You already know that fermented foods are good for you. And you probably already know that one of the reasons is because of the gut-friendly bacteria (probiotics) that are prevalent in fermented foods.
But there’s more to the story than just probiotics themselves.
The diversity of your gut flora is also very important. Diversity refers to the types of bacteria in your gut – and is there a good variety?
According to Dr. David Perlmutter, board certified neurologist and author of the best-selling book Grain Brain:
“The diet we choose is the most influential factor in terms of the health and diversity of the hundred trillion microbes that live within us. To be clear, these microbes play a pivotal role in determining our health destiny.”
Wow. That’s saying a lot.
What’s also important to note is that the amount of bacteria diversity also relates to resilience or your ability to fight off environmental threats. So if you want an ironclad immune system (don’t we all?), diversity is really important.
One simple way to increase biodiversity in your gut is by adding fermented foods to your diet.
You can buy fermented foods like kefir, kimchi and kombucha at the store. But it’s also really easy to make your own ferments at home.
When you make them at home you can also experiment with a wide variety of produce and really get creative.
When we first started fermenting our own food, we invested in 2 things that took a lot of the guesswork out of the process:
1- Fermented Vegetables by Christopher and Kirsten Shockey
I’ve seen a lot of books on fermented foods, but for some reason many of them don’t contain actual recipes. And if you’ve never fermented food before, it can be a long process between chopping the vegetables, putting them in the jar and then harvesting everything.
I mean, we’re talking a couple of weeks if not much longer. Since I’m not the kind of person that likes to waste money (or fresh produce) I really appreciated that this book has tons of very easy recipes.
They also do a great job of explaining the fermenting process which is very useful.
2- The FARMcurious Mold Free Fermenting Kit
I don’t like mold. And I know that lacto fermentation can produce mold. So to avoid ruining my fermented foods (and utterly grossing myself out), I invested in this fermenting kit from farmcurious.
The kit includes 2 of the grey lids and funny gadgets poking out at the top (see photo below). It doesn’t come with the mason jars, though. It’s well worth the investment to make sure that your fermented recipe turns out perfectly…with no mold!
I also find that the FARMcurious kit makes fermenting very forgiving.
For instance, I’ve made some mistakes in my ferments early on, but they always came out tasting great (and no mold!) because I use the FARMcurious kit.
You don’t need to have the fermenting kit, but if you do just be aware that it works with “wide-mouth” mason jars only. These are inexpensive and easy to find. Craft stores like Michael’s will have them.Print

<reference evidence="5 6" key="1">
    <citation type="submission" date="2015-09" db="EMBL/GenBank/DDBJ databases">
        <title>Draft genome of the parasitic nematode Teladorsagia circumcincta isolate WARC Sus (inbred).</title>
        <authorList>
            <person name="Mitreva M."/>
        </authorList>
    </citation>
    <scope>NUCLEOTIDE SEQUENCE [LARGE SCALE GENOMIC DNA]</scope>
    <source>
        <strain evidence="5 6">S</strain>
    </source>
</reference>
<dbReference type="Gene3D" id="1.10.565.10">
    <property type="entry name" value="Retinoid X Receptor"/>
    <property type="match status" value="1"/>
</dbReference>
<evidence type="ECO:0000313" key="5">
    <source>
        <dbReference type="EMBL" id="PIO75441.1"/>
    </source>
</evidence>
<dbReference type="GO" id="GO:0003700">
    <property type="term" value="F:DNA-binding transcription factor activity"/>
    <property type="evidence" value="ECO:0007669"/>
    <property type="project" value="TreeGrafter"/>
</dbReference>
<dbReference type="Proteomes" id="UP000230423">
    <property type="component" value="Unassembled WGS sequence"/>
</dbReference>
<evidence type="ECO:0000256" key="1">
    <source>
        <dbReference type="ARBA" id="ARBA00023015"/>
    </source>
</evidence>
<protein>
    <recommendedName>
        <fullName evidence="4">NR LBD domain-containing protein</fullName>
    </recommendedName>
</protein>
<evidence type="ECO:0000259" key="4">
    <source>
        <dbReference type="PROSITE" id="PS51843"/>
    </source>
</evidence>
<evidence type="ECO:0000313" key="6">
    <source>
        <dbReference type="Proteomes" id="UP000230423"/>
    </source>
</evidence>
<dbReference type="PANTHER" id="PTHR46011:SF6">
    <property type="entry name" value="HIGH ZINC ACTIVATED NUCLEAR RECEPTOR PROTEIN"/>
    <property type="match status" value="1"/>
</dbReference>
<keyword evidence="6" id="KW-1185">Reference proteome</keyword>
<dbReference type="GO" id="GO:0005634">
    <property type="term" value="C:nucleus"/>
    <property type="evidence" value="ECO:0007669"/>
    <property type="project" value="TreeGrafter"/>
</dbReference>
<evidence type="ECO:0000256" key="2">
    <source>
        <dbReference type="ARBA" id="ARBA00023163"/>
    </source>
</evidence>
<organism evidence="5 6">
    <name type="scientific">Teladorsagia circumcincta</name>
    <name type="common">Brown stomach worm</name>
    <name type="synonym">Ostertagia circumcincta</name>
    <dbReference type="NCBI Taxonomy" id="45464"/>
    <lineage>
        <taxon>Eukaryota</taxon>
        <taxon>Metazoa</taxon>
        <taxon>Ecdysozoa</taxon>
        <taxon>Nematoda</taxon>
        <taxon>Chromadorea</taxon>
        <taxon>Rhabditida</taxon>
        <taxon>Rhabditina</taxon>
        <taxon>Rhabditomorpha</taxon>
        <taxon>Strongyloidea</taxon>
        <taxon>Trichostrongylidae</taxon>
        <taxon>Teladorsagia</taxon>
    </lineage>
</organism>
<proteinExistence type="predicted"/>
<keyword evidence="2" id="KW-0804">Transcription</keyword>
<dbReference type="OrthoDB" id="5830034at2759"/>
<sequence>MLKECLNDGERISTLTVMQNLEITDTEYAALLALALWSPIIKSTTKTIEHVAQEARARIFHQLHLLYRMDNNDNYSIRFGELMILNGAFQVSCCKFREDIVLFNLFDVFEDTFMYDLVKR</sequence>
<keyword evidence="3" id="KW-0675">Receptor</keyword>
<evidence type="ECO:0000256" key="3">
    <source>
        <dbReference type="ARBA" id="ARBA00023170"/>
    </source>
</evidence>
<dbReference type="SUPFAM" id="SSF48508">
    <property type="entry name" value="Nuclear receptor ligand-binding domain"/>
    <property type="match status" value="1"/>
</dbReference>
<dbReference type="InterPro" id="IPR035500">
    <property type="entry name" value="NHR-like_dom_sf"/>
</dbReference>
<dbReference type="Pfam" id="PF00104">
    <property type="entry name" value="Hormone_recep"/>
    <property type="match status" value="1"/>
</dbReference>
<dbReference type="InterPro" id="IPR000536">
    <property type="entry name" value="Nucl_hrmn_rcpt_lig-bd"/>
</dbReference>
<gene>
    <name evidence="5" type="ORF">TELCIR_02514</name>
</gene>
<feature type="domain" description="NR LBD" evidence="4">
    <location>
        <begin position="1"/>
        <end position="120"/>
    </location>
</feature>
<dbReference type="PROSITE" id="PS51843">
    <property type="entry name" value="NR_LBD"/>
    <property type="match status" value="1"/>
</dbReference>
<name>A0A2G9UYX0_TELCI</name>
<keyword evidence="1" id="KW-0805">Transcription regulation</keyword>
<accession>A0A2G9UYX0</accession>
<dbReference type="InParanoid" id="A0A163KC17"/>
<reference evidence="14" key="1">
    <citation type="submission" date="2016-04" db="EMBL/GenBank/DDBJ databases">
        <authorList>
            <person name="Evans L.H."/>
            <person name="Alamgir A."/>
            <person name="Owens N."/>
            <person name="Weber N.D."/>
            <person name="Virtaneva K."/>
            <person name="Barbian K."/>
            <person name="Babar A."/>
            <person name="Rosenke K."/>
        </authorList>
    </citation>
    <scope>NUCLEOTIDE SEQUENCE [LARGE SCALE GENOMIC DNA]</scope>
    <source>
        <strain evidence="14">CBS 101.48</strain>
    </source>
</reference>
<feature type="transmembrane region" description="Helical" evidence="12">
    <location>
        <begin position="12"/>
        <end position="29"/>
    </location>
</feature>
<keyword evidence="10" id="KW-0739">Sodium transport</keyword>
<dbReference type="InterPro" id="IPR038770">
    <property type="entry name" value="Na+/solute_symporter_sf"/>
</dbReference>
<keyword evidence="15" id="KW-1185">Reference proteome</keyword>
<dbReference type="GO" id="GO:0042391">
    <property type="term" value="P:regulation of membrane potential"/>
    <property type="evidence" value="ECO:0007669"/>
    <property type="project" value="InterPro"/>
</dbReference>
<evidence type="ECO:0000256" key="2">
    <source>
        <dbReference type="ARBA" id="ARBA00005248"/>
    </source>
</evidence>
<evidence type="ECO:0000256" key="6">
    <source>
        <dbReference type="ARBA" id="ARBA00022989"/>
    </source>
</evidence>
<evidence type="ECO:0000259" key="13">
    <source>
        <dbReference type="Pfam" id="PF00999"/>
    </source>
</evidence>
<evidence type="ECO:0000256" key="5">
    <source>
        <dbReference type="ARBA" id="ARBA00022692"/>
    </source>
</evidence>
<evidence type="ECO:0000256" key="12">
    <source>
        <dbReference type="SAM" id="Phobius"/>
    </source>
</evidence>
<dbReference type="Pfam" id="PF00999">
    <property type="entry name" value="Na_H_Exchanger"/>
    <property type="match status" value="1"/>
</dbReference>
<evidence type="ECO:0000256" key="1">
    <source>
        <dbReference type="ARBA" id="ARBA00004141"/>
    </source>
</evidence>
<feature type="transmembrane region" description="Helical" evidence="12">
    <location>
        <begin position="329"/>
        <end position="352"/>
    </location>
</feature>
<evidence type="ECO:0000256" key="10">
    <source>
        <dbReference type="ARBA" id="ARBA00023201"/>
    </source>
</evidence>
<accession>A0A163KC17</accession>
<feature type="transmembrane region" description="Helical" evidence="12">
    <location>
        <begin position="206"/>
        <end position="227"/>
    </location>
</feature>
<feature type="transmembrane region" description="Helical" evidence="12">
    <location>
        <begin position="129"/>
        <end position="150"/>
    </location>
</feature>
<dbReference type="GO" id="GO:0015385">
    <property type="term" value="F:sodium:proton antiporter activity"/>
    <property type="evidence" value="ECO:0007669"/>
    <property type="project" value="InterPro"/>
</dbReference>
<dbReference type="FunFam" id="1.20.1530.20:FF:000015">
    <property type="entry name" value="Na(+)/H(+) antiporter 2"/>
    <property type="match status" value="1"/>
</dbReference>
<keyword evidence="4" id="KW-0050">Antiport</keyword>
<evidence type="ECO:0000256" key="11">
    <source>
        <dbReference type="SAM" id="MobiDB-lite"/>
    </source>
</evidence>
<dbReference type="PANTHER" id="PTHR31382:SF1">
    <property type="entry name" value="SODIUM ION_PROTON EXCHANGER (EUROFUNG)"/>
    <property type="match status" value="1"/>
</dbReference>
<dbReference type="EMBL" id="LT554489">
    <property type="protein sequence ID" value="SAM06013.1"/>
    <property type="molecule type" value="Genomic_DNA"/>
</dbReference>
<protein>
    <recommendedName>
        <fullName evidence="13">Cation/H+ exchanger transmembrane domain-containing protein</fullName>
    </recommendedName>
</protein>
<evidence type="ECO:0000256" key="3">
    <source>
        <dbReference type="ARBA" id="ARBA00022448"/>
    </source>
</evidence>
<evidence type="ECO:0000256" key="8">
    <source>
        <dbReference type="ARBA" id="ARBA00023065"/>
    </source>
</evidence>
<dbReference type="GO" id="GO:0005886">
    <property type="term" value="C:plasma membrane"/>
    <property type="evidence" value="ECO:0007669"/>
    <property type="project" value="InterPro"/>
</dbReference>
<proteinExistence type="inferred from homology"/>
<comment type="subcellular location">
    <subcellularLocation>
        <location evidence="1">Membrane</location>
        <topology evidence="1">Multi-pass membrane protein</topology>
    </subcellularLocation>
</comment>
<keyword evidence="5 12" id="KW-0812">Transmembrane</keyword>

Fermented Red Pepper Salsa
Special Equipment Needed:
2- 16 oz. wide mouth mason jars
Food processor (unless you like mincing vegetables by hand :-))
FARMcurious Fermenting Kit, optional
- 1 ½ lb. red bell peppers (roughly chopped)
- 1 to 2 jalapenos (seeded and roughly chopped)
- 1 white or yellow onion (roughly chopped)
- 4 cloves garlic (minced)
- 2 tsp. Sea salt
- Place the bell peppers, jalapenos and onions in the food processor and use the pulse function to mince. Add the mixture to a large bowl, add the garlic and sprinkle with the sea salt.
- Combine the ingredients well. You’ll notice that you’ll have a brine (salt and vegetable water) very quickly. Go ahead and taste the mixture. You want it to taste a little bit salty but you don’t want the salt to be overpowering. Feel free to add a bit more salt if needed.
- Next, you’re going to pack the mixture down into your mason jars. What you want is for the minced vegetables to be packed down as tightly as possible so that there’s brine above the veggies. The brine protects the veggies from getting moldy.
- To pack the veggies down to the bottom of the jar, I use my fist (clean hands of course) and push the vegetables down as far as they will go. I leave a few inches between the vegetables and the top of the jar.
- Put the lids on the jars.. If you’re using the FARMcurious set, add those. If you’re using regular wide-mouth mason jars, put those lids back on.
- Move your jars to a place where it’s cool and out of direct sunlight. I put ours in the pantry. You’re going to let the salsa ferment for 14 to 21 days. Keep checking throughout the weeks to make sure that there’s no mold and that the veggies stay below the brine (this is more important if you’re using regular mason jar lids).
- You can do a taste test as early as day 14. You’re looking for a punchy taste that’s pleasantly sour, but also has the acidity of salsa.
- To harvest the ferment, add it to smaller jars and press the vegetables below the brine. Place the lids on tight and refrigerate… for up to 2 years! It won’t last that long, though. Because it’s delicious.
We like to spoon this over eggs for breakfast in the morning or use it in a recipe wherever we would normally use salsa.
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Curious to know what you thought of the article and fermented vegetables in general?